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Dietary Saturated Fat Not as Harmful as Once Thought

Dietary Saturated Fat Not as Harmful as Once Thought

Jan 28, 2015

High levels of saturated fat in the blood have been implicated in heart disease. As a result, saturated fat in the diet  is generally regarded as bad for your health. A new study may change the way we perceive saturated fat in the diet. A study was conducted on individuals with metabolic syndrome. Metabolic syndrome is characterized by having three of the following: a large waist circumference, high blood pressure, high blood sugar or high triglycerides. Triglycerides are a type of lipid that accumulate in the blood stream and high levels are associated with poor health.

saturated fat

During the study, participants were  fed a slightly calorie deficient diet (about 300 calories). Every three weeks the composition of fat and carbohydrates was changed. This study design is unique in that it investigates different diets within the same individuals, rather than across a population. The researchers found that despite some diets having significantly more saturated fat than others, there was no change in serum levels of saturated fat in the blood. This is important because it means that our dietary intake of saturated fat does not effect how much saturated fat is in our bodies—meaning diets with low saturated fat are unnecessary.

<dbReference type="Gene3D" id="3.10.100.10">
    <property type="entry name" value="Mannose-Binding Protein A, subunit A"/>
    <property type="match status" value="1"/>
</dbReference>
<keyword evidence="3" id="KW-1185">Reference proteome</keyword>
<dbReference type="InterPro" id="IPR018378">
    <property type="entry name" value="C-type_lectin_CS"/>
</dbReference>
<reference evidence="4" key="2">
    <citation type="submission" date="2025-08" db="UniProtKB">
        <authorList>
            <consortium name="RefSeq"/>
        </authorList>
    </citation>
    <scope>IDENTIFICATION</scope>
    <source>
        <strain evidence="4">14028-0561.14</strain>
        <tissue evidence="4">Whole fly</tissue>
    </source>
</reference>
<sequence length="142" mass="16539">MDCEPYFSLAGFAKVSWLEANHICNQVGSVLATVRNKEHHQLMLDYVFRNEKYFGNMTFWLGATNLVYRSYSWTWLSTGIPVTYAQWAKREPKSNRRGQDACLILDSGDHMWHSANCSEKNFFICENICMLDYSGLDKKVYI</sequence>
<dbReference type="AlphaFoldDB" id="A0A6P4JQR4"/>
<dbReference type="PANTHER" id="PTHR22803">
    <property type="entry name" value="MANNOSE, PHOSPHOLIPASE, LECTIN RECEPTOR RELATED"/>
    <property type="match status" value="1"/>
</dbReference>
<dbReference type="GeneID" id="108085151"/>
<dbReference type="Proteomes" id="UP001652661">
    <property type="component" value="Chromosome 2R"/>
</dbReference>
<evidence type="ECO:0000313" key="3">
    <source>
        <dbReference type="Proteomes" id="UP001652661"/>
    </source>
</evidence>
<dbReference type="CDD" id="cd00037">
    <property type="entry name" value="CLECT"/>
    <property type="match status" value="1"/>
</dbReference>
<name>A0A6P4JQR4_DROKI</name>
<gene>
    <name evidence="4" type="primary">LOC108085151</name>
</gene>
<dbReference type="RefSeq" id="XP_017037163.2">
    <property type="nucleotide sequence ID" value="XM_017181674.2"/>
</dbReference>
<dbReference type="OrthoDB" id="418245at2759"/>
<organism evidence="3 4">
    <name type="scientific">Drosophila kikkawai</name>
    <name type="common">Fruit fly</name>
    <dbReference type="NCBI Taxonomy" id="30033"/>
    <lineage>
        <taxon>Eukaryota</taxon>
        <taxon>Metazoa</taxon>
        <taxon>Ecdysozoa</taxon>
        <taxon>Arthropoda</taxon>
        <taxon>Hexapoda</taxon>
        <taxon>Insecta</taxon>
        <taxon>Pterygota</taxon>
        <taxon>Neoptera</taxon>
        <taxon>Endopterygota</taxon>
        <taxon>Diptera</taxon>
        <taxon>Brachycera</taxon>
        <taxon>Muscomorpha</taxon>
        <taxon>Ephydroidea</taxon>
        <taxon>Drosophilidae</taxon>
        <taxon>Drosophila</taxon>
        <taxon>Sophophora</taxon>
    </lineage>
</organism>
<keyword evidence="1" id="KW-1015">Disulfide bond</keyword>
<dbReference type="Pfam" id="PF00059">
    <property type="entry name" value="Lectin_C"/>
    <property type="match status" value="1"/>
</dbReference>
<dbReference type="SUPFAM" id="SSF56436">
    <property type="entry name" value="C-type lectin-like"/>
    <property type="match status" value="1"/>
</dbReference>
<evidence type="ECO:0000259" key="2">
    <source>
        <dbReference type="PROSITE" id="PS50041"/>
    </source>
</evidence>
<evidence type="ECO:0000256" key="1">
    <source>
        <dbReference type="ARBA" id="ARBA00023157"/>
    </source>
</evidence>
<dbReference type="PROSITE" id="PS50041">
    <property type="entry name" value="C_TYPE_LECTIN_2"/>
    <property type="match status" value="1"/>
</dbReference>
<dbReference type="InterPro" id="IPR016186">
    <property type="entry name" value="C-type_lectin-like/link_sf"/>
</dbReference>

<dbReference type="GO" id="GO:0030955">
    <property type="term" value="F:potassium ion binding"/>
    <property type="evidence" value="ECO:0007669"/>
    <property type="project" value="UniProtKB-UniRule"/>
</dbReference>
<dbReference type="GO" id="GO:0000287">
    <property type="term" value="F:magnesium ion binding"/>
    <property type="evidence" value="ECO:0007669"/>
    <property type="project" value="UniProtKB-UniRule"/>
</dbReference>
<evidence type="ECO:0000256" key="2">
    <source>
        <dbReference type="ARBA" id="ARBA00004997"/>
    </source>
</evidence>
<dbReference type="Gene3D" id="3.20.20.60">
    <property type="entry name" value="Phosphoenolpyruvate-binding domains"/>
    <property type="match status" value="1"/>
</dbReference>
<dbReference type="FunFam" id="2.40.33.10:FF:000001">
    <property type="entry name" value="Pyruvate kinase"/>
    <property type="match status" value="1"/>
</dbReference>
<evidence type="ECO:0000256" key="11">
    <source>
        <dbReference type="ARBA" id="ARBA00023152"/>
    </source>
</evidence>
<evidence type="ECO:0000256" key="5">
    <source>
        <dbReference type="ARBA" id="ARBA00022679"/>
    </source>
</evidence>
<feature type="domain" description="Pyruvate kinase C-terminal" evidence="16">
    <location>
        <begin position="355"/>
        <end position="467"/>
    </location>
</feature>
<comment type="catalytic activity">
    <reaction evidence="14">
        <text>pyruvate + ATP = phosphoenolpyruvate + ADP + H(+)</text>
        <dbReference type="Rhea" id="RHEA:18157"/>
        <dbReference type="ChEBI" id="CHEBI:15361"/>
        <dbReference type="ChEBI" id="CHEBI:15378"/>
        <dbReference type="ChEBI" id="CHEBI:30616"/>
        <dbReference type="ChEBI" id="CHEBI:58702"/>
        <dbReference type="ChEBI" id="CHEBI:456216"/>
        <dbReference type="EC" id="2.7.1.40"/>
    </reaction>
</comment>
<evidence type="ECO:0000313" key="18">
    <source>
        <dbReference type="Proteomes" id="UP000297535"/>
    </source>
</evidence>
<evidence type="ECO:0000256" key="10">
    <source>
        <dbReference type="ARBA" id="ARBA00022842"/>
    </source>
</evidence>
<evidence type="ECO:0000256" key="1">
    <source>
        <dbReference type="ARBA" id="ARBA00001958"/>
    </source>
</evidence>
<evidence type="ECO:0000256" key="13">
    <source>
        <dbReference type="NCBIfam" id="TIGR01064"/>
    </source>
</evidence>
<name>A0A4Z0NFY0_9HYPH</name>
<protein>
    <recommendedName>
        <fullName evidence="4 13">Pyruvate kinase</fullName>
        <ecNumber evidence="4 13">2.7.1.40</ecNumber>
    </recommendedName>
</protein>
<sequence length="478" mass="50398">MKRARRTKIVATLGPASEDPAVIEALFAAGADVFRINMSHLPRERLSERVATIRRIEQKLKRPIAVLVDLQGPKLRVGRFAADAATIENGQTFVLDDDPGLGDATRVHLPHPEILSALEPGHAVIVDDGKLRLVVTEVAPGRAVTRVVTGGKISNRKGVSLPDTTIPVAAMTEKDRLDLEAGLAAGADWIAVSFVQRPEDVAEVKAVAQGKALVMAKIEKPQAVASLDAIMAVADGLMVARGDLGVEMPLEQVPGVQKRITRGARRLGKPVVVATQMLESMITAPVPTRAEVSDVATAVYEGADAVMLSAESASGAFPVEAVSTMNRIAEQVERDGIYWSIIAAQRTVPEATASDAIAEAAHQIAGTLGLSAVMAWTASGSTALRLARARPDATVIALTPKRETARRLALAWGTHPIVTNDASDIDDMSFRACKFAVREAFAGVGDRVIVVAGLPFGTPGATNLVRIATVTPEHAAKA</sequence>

Even more interesting, they found that the higher carbohydrate diets increased the levels of a fatty acid called palmitoleic acid. According to the authors, high levels of palmitoleic acid are associated with heart disease, hyperglycemia and cancer. These findings bring to light questions about the daily recommended diet, such as whether or not we should be encouraging  low levels of saturated fat and relatively high carbohydrate intake.



Casey Raasumaa Rollins – Proofreader at Amgen and Columnist at QGITS. A Masters in Life Science from the University of Edinburgh. Linkedin

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